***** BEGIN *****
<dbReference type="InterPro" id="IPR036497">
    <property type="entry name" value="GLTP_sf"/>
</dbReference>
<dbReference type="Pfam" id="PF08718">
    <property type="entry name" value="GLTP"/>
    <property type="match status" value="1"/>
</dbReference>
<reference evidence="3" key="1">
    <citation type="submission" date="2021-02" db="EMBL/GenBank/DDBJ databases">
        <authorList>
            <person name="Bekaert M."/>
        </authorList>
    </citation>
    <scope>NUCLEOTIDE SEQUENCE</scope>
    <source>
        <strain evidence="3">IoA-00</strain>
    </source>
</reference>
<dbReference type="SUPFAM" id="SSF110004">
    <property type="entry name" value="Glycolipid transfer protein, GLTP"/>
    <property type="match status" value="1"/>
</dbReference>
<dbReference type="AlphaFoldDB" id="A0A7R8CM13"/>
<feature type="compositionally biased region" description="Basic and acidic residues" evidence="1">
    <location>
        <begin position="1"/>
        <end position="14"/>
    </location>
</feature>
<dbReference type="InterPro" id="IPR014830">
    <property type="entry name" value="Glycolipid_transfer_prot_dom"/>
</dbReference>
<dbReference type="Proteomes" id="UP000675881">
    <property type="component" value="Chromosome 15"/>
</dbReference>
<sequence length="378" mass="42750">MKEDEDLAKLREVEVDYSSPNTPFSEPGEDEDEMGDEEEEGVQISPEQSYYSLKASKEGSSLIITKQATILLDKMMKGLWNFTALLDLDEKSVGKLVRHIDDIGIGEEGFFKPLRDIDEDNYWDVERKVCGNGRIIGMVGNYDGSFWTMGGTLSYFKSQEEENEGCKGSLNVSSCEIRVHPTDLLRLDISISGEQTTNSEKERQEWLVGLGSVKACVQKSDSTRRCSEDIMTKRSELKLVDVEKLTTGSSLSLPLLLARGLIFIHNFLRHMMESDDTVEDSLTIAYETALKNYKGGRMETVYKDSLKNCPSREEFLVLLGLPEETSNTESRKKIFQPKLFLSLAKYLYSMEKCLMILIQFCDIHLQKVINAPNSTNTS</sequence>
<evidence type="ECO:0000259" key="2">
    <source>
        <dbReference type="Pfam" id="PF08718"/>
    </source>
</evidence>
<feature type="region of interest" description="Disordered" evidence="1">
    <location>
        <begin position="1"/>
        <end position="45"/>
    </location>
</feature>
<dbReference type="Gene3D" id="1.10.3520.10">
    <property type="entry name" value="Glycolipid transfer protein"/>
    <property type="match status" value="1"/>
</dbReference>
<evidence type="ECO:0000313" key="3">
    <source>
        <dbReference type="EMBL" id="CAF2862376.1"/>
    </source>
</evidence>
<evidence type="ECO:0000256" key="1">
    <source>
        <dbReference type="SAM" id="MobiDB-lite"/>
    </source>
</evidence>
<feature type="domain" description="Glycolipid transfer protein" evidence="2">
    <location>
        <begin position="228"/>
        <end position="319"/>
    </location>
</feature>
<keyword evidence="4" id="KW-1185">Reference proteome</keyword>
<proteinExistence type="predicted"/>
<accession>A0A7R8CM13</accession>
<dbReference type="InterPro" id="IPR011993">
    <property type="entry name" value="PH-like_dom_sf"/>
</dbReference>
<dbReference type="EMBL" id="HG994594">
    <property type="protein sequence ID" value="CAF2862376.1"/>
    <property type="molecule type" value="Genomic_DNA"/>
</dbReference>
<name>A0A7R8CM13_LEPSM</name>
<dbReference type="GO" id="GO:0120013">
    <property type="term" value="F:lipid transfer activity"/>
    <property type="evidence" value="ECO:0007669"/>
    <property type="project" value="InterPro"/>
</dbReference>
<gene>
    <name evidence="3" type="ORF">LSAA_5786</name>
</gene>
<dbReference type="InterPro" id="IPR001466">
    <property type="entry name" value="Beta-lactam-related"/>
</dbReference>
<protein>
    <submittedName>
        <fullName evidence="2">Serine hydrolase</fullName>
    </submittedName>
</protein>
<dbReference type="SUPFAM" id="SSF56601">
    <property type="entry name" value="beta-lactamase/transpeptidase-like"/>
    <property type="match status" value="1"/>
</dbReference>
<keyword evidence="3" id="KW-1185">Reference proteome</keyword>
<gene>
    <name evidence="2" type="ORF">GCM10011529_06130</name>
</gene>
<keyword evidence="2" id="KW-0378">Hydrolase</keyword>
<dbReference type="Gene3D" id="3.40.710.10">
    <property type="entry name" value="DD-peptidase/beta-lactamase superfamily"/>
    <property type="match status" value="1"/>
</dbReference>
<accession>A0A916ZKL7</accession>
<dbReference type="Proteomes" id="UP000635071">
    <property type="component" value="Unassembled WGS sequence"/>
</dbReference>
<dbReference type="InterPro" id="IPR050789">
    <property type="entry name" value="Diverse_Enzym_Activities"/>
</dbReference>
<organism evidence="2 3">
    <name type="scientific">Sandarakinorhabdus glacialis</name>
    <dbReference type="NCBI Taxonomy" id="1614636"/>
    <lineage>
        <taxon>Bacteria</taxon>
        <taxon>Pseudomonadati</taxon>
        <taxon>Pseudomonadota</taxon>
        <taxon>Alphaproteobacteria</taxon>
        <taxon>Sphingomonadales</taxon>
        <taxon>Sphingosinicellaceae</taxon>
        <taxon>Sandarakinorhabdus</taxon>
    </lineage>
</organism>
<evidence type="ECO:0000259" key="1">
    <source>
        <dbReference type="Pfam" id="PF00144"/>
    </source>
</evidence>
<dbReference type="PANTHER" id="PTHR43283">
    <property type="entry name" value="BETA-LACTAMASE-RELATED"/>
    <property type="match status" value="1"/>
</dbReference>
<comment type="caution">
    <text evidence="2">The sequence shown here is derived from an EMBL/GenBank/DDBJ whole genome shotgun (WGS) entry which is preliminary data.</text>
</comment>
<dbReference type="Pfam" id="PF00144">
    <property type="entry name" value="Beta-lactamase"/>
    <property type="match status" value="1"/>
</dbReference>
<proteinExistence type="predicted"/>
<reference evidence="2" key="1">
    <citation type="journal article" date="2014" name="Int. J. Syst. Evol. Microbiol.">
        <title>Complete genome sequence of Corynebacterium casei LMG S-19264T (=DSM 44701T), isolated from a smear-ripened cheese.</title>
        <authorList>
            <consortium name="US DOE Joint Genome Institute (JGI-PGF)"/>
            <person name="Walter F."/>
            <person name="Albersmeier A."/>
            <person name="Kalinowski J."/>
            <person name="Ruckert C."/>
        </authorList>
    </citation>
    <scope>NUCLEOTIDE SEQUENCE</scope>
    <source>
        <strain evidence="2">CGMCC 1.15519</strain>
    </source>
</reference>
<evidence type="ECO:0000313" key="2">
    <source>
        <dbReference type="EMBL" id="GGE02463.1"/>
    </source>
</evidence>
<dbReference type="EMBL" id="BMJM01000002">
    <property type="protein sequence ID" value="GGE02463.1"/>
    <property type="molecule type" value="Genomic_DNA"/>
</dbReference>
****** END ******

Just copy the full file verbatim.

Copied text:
<dbReference type="InterPro" id="IPR036497">
    <property type="entry name" value="GLTP_sf"/>
</dbReference>
<dbReference type="Pfam" id="PF08718">
    <property type="entry name" value="GLTP"/>
    <property type="match status" value="1"/>
</dbReference>
<reference evidence="3" key="1">
    <citation type="submission" date="2021-02" db="EMBL/GenBank/DDBJ databases">
        <authorList>
            <person name="Bekaert M."/>
        </authorList>
    </citation>
    <scope>NUCLEOTIDE SEQUENCE</scope>
    <source>
        <strain evidence="3">IoA-00</strain>
    </source>
</reference>
<dbReference type="SUPFAM" id="SSF110004">
    <property type="entry name" value="Glycolipid transfer protein, GLTP"/>
    <property type="match status" value="1"/>
</dbReference>
<dbReference type="AlphaFoldDB" id="A0A7R8CM13"/>
<feature type="compositionally biased region" description="Basic and acidic residues" evidence="1">
    <location>
        <begin position="1"/>
        <end position="14"/>
    </location>
</feature>
<dbReference type="InterPro" id="IPR014830">
    <property type="entry name" value="Glycolipid_transfer_prot_dom"/>
</dbReference>
<dbReference type="Proteomes" id="UP000675881">
    <property type="component" value="Chromosome 15"/>
</dbReference>
<sequence length="378" mass="42750">MKEDEDLAKLREVEVDYSSPNTPFSEPGEDEDEMGDEEEEGVQISPEQSYYSLKASKEGSSLIITKQATILLDKMMKGLWNFTALLDLDEKSVGKLVRHIDDIGIGEEGFFKPLRDIDEDNYWDVERKVCGNGRIIGMVGNYDGSFWTMGGTLSYFKSQEEENEGCKGSLNVSSCEIRVHPTDLLRLDISISGEQTTNSEKERQEWLVGLGSVKACVQKSDSTRRCSEDIMTKRSELKLVDVEKLTTGSSLSLPLLLARGLIFIHNFLRHMMESDDTVEDSLTIAYETALKNYKGGRMETVYKDSLKNCPSREEFLVLLGLPEETSNTESRKKIFQPKLFLSLAKYLYSMEKCLMILIQFCDIHLQKVINAPNSTNTS</sequence>
<evidence type="ECO:0000259" key="2">
    <source>
        <dbReference type="Pfam" id="PF08718"/>
    </source>
</evidence>
<feature type="region of interest" description="Disordered" evidence="1">
    <location>
        <begin position="1"/>
        <end position="45"/>
    </location>
</feature>
<dbReference type="Gene3D" id="1.10.3520.10">
    <property type="entry name" value="Glycolipid transfer protein"/>
    <property type="match status" value="1"/>
</dbReference>
<evidence type="ECO:0000313" key="3">
    <source>
        <dbReference type="EMBL" id="CAF2862376.1"/>
    </source>
</evidence>
<evidence type="ECO:0000256" key="1">
    <source>
        <dbReference type="SAM" id="MobiDB-lite"/>
    </source>
</evidence>
<feature type="domain" description="Glycolipid transfer protein" evidence="2">
    <location>
        <begin position="228"/>
        <end position="319"/>
    </location>
</feature>
<keyword evidence="4" id="KW-1185">Reference proteome</keyword>
<proteinExistence type="predicted"/>
<accession>A0A7R8CM13</accession>
<dbReference type="InterPro" id="IPR011993">
    <property type="entry name" value="PH-like_dom_sf"/>
</dbReference>
<dbReference type="EMBL" id="HG994594">
    <property type="protein sequence ID" value="CAF2862376.1"/>
    <property type="molecule type" value="Genomic_DNA"/>
</dbReference>
<name>A0A7R8CM13_LEPSM</name>
<dbReference type="GO" id="GO:0120013">
    <property type="term" value="F:lipid transfer activity"/>
    <property type="evidence" value="ECO:0007669"/>
    <property type="project" value="InterPro"/>
</dbReference>
<gene>
    <name evidence="3" type="ORF">LSAA_5786</name>
</gene>
<dbReference type="InterPro" id="IPR001466">
    <property type="entry name" value="Beta-lactam-related"/>
</dbReference>
<protein>
    <submittedName>
        <fullName evidence="2">Serine hydrolase</fullName>
    </submittedName>
</protein>
<dbReference type="SUPFAM" id="SSF56601">
    <property type="entry name" value="beta-lactamase/transpeptidase-like"/>
    <property type="match status" value="1"/>
</dbReference>
<keyword evidence="3" id="KW-1185">Reference proteome</keyword>
<gene>
    <name evidence="2" type="ORF">GCM10011529_06130</name>
</gene>
<keyword evidence="2" id="KW-0378">Hydrolase</keyword>
<dbReference type="Gene3D" id="3.40.710.10">
    <property type="entry name" value="DD-peptidase/beta-lactamase superfamily"/>
    <property type="match status" value="1"/>
</dbReference>
<accession>A0A916ZKL7</accession>
<dbReference type="Proteomes" id="UP000635071">
    <property type="component" value="Unassembled WGS sequence"/>
</dbReference>
<dbReference type="InterPro" id="IPR050789">
    <property type="entry name" value="Diverse_Enzym_Activities"/>
</dbReference>
<organism evidence="2 3">
    <name type="scientific">Sandarakinorhabdus glacialis</name>
    <dbReference type="NCBI Taxonomy" id="1614636"/>
    <lineage>
        <taxon>Bacteria</taxon>
        <taxon>Pseudomonadati</taxon>
        <taxon>Pseudomonadota</taxon>
        <taxon>Alphaproteobacteria</taxon>
        <taxon>Sphingomonadales</taxon>
        <taxon>Sphingosinicellaceae</taxon>
        <taxon>Sandarakinorhabdus</taxon>
    </lineage>
</organism>
<evidence type="ECO:0000259" key="1">
    <source>
        <dbReference type="Pfam" id="PF00144"/>
    </source>
</evidence>
<dbReference type="PANTHER" id="PTHR43283">
    <property type="entry name" value="BETA-LACTAMASE-RELATED"/>
    <property type="match status" value="1"/>
</dbReference>
<comment type="caution">
    <text evidence="2">The sequence shown here is derived from an EMBL/GenBank/DDBJ whole genome shotgun (WGS) entry which is preliminary data.</text>
</comment>
<dbReference type="Pfam" id="PF00144">
    <property type="entry name" value="Beta-lactamase"/>
    <property type="match status" value="1"/>
</dbReference>
<proteinExistence type="predicted"/>
<reference evidence="2" key="1">
    <citation type="journal article" date="2014" name="Int. J. Syst. Evol. Microbiol.">
        <title>Complete genome sequence of Corynebacterium casei LMG S-19264T (=DSM 44701T), isolated from a smear-ripened cheese.</title>
        <authorList>
            <consortium name="US DOE Joint Genome Institute (JGI-PGF)"/>
            <person name="Walter F."/>
            <person name="Albersmeier A."/>
            <person name="Kalinowski J."/>
            <person name="Ruckert C."/>
        </authorList>
    </citation>
    <scope>NUCLEOTIDE SEQUENCE</scope>
    <source>
        <strain evidence="2">CGMCC 1.15519</strain>
    </source>
</reference>
<evidence type="ECO:0000313" key="2">
    <source>
        <dbReference type="EMBL" id="GGE02463.1"/>
    </source>
</evidence>
<dbReference type="EMBL" id="BMJM01000002">
    <property type="protein sequence ID" value="GGE02463.1"/>
    <property type="molecule type" value="Genomic_DNA"/>
</dbReference>